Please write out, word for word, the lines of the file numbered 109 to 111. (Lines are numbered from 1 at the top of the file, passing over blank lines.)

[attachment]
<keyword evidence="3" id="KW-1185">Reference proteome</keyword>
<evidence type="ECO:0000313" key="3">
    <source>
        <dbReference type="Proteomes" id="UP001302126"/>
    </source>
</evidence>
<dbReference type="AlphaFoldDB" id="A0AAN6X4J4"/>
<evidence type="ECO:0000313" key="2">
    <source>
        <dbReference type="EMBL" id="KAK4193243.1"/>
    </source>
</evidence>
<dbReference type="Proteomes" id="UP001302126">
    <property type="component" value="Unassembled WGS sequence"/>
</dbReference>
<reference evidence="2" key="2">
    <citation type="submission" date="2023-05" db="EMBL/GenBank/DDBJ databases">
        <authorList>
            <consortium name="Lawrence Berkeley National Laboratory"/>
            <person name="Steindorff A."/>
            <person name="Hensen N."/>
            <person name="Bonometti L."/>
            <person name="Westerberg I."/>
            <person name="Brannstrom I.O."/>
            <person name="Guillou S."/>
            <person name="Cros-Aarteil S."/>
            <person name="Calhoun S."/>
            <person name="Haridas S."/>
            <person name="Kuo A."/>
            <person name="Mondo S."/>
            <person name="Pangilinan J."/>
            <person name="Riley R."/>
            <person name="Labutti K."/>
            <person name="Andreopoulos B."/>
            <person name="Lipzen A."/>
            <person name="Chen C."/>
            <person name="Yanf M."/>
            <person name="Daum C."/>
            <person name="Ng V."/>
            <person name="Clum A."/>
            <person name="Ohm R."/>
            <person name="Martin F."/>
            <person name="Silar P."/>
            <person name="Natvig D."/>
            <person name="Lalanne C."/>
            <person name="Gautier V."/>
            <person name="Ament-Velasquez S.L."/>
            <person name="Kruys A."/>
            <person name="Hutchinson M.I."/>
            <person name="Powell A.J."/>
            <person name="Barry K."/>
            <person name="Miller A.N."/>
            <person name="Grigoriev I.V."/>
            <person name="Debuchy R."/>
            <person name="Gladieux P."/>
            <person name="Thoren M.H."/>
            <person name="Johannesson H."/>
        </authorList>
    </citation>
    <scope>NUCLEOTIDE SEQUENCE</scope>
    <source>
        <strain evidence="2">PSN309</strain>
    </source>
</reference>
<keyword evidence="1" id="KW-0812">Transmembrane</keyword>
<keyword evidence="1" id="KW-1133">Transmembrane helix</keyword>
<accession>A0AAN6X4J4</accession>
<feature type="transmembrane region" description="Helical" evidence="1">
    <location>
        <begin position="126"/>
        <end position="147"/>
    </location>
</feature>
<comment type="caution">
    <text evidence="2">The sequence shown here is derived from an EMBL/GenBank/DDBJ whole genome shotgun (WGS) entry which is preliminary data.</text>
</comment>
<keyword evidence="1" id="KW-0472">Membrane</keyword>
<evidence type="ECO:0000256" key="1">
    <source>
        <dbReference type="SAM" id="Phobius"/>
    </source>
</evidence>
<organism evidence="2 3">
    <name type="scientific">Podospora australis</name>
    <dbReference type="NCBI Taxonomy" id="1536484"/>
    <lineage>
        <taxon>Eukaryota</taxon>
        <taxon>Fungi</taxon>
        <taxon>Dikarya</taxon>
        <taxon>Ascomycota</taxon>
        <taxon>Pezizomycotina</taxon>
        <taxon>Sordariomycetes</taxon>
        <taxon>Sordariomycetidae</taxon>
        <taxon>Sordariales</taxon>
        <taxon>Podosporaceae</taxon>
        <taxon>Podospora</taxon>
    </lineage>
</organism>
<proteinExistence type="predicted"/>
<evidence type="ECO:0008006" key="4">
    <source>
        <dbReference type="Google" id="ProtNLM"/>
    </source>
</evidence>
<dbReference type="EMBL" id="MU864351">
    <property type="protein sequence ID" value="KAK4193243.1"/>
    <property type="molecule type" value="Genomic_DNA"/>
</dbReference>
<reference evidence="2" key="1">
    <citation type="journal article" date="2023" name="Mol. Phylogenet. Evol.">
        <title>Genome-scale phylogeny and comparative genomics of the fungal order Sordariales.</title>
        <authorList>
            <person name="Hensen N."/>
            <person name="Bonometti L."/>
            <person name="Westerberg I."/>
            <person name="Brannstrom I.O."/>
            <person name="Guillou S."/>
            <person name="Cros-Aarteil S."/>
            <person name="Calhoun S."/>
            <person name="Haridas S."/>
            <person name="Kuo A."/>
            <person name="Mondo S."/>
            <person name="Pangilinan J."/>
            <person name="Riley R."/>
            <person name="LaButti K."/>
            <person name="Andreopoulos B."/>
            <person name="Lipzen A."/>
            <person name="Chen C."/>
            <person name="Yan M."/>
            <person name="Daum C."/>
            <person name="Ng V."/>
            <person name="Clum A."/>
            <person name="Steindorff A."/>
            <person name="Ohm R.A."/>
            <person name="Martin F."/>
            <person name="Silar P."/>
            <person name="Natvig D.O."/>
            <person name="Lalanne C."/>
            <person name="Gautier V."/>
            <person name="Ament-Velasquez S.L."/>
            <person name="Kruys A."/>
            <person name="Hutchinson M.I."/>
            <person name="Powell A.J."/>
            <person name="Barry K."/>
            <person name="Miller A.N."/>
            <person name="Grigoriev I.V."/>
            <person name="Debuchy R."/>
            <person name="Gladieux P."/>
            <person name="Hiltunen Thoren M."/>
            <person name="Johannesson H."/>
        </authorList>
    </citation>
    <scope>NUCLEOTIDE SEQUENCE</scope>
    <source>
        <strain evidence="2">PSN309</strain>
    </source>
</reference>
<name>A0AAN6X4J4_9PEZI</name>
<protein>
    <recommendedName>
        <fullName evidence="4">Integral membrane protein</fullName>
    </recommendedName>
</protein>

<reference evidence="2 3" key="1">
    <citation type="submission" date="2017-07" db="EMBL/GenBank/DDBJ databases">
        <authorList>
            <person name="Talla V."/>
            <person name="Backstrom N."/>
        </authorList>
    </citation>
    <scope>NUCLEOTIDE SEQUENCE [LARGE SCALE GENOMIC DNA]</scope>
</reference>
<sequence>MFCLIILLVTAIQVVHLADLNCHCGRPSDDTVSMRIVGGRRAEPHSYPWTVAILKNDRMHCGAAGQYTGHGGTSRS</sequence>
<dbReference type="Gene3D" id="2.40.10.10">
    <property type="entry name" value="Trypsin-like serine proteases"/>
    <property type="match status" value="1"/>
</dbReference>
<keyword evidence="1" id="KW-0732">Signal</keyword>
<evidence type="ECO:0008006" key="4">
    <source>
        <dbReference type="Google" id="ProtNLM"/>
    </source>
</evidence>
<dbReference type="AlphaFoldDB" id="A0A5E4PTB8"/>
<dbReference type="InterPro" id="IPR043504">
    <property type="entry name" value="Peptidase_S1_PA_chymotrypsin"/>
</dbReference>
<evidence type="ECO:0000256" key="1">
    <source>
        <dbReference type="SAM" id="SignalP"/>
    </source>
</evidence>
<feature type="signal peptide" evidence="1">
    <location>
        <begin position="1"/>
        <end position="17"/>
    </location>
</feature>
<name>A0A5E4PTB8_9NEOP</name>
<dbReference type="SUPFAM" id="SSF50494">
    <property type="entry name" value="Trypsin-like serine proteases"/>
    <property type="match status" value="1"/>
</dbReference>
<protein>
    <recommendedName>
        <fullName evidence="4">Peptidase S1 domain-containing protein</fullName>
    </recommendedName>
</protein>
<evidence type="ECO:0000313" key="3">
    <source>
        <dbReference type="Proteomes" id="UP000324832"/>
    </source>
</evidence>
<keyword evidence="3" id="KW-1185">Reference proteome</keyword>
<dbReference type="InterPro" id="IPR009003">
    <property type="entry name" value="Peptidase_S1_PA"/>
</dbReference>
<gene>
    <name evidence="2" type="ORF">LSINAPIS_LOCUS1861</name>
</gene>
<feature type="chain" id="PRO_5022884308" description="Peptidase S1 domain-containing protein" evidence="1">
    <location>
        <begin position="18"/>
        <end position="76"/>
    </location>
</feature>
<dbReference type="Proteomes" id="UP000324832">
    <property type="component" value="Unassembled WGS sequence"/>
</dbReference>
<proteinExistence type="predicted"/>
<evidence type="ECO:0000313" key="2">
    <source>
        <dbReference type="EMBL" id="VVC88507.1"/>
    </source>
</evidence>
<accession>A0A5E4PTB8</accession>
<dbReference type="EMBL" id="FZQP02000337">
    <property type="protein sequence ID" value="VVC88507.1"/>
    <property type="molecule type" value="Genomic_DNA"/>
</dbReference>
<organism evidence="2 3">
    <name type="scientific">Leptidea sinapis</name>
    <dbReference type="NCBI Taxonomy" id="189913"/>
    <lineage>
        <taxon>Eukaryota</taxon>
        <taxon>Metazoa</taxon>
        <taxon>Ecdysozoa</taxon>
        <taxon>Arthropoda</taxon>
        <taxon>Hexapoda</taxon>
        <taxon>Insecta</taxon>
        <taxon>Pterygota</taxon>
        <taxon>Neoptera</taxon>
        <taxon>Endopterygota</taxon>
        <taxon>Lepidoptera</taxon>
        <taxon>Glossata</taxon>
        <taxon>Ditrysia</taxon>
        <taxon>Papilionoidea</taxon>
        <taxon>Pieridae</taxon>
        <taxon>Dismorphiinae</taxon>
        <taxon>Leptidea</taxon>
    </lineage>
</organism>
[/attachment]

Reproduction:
<reference evidence="2" key="1">
    <citation type="journal article" date="2023" name="Mol. Phylogenet. Evol.">
        <title>Genome-scale phylogeny and comparative genomics of the fungal order Sordariales.</title>